Containing drug resistance and accelerating progress to malaria elimination in Asia
31 October 2012 - In 2010, 30 million malaria cases were reported and 42,000 lives lost in the Asia-Pacific region, where malaria affects 20 countries. Although significant progress has been made towards controlling malaria in the region, issues such as the emergence of parasite resistance to artemisinin based combination drugs – currently the most effective treatment for malaria – threaten to halt and even reverse gains made to-date.
Malaria 2012 Conference: Saving lives in the Asia-Pacific aims to accelerate progress towards the global target of a 75 percent reduction in malaria cases and deaths in Asia and the Pacific by 2015.
The conference, hosted by the Australian Agency for International Development, will focus on critical factors involved in controlling and eliminating malaria in region, including the monitoring and containment of artemisinin resistance, sustainable financing, political leadership and regional cooperation.
Malaria Consortium Technical Director and Acting Executive Director, Dr Sylvia Meek, is attending the conference, which will coincide with the publication of a paper in the Lancet on artemisinin resistance co-authored by Dr Meek - Artemisinin-resistant malaria in the Asia-Pacific region.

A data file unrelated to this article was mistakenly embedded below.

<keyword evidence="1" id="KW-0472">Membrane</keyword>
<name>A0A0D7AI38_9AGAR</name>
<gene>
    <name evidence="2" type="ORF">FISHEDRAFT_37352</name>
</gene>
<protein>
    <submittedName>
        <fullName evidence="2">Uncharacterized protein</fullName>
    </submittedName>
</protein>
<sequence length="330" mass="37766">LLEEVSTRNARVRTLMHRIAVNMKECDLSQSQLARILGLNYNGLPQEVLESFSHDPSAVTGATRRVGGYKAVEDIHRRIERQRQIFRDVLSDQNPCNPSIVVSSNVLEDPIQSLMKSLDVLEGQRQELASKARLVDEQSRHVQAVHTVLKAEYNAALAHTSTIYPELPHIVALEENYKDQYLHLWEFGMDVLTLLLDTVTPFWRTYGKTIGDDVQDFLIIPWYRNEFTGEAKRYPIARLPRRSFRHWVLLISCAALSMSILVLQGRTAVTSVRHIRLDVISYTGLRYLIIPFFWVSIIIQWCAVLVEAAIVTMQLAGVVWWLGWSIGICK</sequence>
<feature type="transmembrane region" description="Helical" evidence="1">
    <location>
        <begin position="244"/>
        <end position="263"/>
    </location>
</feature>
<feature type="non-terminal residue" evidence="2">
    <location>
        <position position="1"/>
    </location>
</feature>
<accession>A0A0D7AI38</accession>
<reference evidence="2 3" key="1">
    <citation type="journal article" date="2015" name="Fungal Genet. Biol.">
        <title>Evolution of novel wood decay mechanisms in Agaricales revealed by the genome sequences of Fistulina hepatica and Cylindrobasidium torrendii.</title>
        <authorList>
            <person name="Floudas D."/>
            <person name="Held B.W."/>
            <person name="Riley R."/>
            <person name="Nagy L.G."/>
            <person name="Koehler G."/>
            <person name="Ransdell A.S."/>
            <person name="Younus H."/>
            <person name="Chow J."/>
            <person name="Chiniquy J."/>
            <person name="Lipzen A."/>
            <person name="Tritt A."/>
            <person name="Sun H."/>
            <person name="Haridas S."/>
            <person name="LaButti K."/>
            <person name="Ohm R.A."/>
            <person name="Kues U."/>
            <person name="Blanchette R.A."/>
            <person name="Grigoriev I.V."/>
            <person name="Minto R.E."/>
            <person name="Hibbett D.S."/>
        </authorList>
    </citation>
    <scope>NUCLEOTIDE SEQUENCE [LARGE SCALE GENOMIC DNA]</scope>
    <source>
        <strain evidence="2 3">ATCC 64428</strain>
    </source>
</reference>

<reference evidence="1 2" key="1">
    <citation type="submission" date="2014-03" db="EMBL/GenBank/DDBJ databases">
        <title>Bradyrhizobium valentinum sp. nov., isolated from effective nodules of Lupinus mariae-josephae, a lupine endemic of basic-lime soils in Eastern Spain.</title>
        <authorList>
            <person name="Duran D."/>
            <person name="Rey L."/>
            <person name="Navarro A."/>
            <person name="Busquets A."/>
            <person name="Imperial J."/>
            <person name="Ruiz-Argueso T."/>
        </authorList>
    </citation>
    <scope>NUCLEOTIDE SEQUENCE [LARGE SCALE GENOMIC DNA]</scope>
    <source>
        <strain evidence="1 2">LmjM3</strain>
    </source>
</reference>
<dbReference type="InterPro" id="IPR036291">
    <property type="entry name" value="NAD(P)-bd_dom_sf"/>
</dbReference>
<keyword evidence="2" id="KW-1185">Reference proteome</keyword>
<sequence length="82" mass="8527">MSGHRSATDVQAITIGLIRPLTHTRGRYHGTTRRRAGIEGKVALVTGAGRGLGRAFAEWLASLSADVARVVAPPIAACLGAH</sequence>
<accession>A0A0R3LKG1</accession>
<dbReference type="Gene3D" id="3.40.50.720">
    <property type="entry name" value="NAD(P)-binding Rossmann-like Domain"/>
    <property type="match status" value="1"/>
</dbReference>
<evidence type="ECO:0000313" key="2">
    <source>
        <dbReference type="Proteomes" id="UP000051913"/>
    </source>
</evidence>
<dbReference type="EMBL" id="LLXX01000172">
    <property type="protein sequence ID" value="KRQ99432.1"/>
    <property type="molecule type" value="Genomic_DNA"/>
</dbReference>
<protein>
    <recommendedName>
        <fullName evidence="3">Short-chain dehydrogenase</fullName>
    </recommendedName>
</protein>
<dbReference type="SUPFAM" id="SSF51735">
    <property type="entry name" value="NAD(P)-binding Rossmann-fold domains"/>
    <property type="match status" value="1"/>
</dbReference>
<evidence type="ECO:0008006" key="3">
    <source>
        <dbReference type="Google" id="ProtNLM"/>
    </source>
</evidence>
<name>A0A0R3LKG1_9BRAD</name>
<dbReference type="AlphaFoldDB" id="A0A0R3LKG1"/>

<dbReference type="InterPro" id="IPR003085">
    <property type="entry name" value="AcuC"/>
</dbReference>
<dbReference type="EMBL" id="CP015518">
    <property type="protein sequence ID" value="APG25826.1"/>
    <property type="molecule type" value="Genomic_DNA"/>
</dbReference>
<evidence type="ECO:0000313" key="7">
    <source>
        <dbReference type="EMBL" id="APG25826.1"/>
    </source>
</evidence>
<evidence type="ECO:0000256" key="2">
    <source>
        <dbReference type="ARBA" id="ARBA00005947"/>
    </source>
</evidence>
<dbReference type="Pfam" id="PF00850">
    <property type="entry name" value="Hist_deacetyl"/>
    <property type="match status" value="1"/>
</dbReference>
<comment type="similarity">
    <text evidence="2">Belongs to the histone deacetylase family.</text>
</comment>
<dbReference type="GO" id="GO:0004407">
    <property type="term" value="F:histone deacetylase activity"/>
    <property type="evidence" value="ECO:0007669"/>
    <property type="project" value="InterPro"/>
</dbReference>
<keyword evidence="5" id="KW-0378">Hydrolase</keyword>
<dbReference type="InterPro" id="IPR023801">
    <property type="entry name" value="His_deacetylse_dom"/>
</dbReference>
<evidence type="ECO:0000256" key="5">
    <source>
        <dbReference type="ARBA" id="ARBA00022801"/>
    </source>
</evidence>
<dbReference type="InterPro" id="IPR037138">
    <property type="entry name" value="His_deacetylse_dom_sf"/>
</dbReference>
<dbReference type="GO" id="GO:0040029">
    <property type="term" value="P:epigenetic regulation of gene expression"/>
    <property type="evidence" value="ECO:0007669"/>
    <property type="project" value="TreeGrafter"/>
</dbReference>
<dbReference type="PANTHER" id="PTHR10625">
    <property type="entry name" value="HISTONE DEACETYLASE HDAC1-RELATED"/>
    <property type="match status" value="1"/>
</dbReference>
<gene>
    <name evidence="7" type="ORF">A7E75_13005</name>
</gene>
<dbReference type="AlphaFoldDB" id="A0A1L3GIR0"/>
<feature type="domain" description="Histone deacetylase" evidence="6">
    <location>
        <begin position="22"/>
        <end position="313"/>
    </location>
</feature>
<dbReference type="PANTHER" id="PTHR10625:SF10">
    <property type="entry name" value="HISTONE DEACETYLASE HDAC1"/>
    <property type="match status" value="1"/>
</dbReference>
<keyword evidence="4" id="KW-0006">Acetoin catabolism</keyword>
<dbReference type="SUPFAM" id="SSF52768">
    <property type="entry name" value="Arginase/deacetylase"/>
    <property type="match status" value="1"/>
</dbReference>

Malaria Consortium and the Asia Pacific
Surveillance and support for the containment of artemisinin resistance in Asia is a primary focus of Malaria Consortium’s work in the region. As a key partner of the WHO-led containment project, completed in early 2012, Malaria Consortium provided technical support for data collection and the training of health workers in containment areas.
Our involvement in artemisinin resistance continues through Global Fund grants to Cambodia (Round 9) and Thailand (Round 10) – which Malaria Consortium helped develop. More recently, Malaria Consortium has become engaged in supporting the surveys for the Myanmar Artemisinin Resistance Containment (MARC) strategy.
Find out more about our work to control artemisinin resistance in the Greater Mekong sub-region, here.